We are ready to talk with the ruling parties about our support and participation in the government. However, our backing and joining the government will not be unconditional. In the recent past, the government and the ruling parties used to refuse address our demands through the constitution amendment on the pretext of the lack of required number in the parliament. But if our party supports the government this time, this government will secure a two-thirds majority in the House of Representatives. It means that the number of the parliamentarians will be sufficient to amend any article and clause of the constitution. At such a situation, the ruling parties must accept our demands and amend the constitution in exchange for our support. If the ruling parties decline our terms and conditions, we will sit in the opposition bench of the parliament. At that situation, we will support the government on the basis of its merits and demerits.
A few weeks back following the completion of the federal and provincial elections, External Affairs Minister of India Sushma Swaraj visited Kathmandu and met all of the top leaders across the five major parties. You were also present in the meeting held between the RJP-N top leaders and Swaraj. What was her message to the Nepali leaders and what is the underlying meaning of her visit?
The recent Kathmandu visit of Swaraj was exaggerated a little bit negatively in the Nepali media. But she was purely on a goodwill visit. I think, she was very cordial and candid during her meeting with all the Nepali leaders, including us. During her meeting with us, she congratulated and expressed happiness over our participation and victory in the federal and provincial elections, commenting that our remarkable victory was the result of the unification among the six Madhes-based parties.
During her stay in the capital, she tried her best to convey a main diplomatic message that Nepali politics has started moving towards stability, and India is very happy and optimistic with this new phenomenal politics of stability. She also clearly told us that whatever Nepali politicians desire and want to do is Nepal’s internal business. India has nothing to do with them. India has always prioritised mutually deep, cordially and friendly relations with Nepal. She also stated that whichever political party or leader formed a stable government the Indian government was keen to wholeheartedly work with it.
Moving to Province-2, the Federal Socialist Forum-Nepal has recently formed a coalition government with the major help of your party. What are the visions and plans of the two ruling parties to make the province one of the most developed and prosperous provinces in the country?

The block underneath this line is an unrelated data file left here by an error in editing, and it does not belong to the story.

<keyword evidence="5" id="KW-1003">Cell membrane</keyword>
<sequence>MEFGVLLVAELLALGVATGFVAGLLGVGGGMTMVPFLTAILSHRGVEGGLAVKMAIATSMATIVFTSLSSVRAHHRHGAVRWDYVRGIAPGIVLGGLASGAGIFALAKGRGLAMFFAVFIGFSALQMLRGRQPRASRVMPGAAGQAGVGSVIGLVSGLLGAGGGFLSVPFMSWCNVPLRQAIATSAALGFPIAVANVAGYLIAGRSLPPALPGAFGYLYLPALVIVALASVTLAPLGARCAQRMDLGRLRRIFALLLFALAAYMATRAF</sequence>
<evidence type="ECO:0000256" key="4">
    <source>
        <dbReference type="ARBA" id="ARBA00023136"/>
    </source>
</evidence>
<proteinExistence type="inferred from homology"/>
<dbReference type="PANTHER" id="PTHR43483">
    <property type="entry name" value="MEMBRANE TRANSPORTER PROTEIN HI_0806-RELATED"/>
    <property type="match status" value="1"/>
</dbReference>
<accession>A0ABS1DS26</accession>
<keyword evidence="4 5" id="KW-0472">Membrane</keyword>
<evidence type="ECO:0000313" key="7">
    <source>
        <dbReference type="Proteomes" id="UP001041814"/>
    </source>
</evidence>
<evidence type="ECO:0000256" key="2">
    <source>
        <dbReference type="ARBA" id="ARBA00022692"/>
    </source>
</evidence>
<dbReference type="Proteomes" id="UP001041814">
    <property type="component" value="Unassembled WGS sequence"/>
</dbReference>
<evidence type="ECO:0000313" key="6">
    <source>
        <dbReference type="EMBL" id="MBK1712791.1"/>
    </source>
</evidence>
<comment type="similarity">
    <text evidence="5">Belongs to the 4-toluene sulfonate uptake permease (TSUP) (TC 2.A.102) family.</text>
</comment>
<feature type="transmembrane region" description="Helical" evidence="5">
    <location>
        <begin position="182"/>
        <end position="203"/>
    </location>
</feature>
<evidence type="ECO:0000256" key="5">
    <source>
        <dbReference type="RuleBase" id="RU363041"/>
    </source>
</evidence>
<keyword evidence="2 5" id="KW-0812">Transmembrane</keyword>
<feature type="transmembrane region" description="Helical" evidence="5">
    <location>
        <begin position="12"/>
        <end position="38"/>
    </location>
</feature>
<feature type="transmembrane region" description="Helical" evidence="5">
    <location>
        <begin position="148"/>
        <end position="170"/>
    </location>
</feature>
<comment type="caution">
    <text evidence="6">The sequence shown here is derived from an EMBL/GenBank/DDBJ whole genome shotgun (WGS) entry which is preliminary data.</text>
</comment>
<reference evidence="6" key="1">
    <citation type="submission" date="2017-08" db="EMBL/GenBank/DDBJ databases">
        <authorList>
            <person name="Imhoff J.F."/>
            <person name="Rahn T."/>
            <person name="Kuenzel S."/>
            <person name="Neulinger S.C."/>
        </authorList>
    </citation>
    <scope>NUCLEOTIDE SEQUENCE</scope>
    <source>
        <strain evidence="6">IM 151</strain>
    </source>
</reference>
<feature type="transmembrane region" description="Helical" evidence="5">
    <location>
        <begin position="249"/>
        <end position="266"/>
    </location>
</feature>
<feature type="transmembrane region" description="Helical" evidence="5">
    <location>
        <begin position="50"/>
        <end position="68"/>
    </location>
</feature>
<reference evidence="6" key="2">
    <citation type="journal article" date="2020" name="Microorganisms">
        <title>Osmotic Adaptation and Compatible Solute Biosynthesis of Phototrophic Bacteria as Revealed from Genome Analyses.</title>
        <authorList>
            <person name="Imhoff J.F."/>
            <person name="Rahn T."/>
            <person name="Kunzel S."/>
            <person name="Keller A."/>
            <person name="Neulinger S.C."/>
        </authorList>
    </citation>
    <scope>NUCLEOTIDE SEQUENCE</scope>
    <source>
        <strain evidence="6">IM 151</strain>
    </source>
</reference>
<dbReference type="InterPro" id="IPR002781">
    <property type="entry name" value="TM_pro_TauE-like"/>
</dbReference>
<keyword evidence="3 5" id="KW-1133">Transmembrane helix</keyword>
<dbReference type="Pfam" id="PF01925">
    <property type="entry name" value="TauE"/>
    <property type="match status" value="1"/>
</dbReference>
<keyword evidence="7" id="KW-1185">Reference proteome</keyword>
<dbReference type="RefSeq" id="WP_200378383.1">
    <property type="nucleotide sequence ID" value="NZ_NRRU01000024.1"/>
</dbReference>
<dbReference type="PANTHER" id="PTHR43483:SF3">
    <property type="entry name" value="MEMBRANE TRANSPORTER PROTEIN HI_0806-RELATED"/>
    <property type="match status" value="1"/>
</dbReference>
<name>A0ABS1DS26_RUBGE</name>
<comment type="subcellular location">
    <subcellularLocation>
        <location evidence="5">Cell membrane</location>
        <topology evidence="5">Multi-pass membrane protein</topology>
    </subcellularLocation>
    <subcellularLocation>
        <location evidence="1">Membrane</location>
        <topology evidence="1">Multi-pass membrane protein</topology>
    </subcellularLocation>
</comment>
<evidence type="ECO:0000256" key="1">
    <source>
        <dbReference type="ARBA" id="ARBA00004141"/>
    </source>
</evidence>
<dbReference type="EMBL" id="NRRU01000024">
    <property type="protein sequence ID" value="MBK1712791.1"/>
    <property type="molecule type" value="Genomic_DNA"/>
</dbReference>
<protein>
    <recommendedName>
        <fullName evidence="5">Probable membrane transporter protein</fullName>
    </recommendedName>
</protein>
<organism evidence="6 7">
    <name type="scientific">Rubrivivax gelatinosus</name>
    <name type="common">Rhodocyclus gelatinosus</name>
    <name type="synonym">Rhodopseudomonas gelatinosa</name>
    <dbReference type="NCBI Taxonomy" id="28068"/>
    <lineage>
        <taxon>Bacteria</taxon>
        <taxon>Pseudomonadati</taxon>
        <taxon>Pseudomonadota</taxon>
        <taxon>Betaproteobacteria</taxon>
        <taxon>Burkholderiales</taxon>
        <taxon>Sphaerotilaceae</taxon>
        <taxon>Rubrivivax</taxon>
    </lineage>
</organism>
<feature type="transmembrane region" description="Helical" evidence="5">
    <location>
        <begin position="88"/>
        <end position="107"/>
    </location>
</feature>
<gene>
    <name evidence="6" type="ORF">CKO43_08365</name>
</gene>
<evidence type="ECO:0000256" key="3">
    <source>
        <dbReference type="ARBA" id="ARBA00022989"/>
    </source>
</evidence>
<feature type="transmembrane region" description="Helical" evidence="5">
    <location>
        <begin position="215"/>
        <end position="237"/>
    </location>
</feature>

This is very serious and challenging issue. The functioning as well as the success and failure of the Madhes government in Province-2 in the five years will determine the future of federalism in the country. Most of the lands in the province are fertile and agriculture-friendly. The ruling Madhes-based parties will work to develop the agriculture sector as an industry. A lot of irrigation plans and projects will be devised and planned for it. Secondly, we will try our best to establish a number of industrial corridors in the province as all its eight districts have plain lands bordering India. We will ensure a secure environment and provide special incentives for it.
Thirdly, connectivity and population density are the another positive aspects of the province. So, constructing hobs of education and health will be another priority of the Province-2 government. It will also help reduce the illiteracy rate and promote health index of the districts that are unfortunately similar to those of the districts in the Karnali province.
What is your party thinking about the name and the permanent capital of Province-2? Besides Nepali, which will the other official languages of the provincial government?
-As far as the matter of the permanent capital in the province concerns, the two-thirds majority of the provincial assembly will decide it, considering the location that will be in the centre of the province and equally accessible to the people of the province. Our party is not preoccupied about any city or town. The permanent capital might be Janakpurdham that is currently functioning as a temporary one.
As we believe that the federal government should adopt multi-lingual language policy, we will also stress the same policy in Province-2. Besides Nepali, Hindi language will be named as another official language to connect the people of Saptari and Parsa districts. English might be another official tongue of the provincial government.
Province-2 is the heartland of the Madhes but it does not represent the whole Madhes. Only eight districts of the whole Madhes region are in it. The federal setup in the Province-2 and the rest part of the country is the result of the rounds of Madhes Movement. That is why the new name of the province will be kept in a way that will reflect the spirit of only a part of the whole Madhes region and carry the message of the Madhes Movement.
Of late, our universities are losing the public trust because of the various malpractices existing there. There is confusion among the public as to which...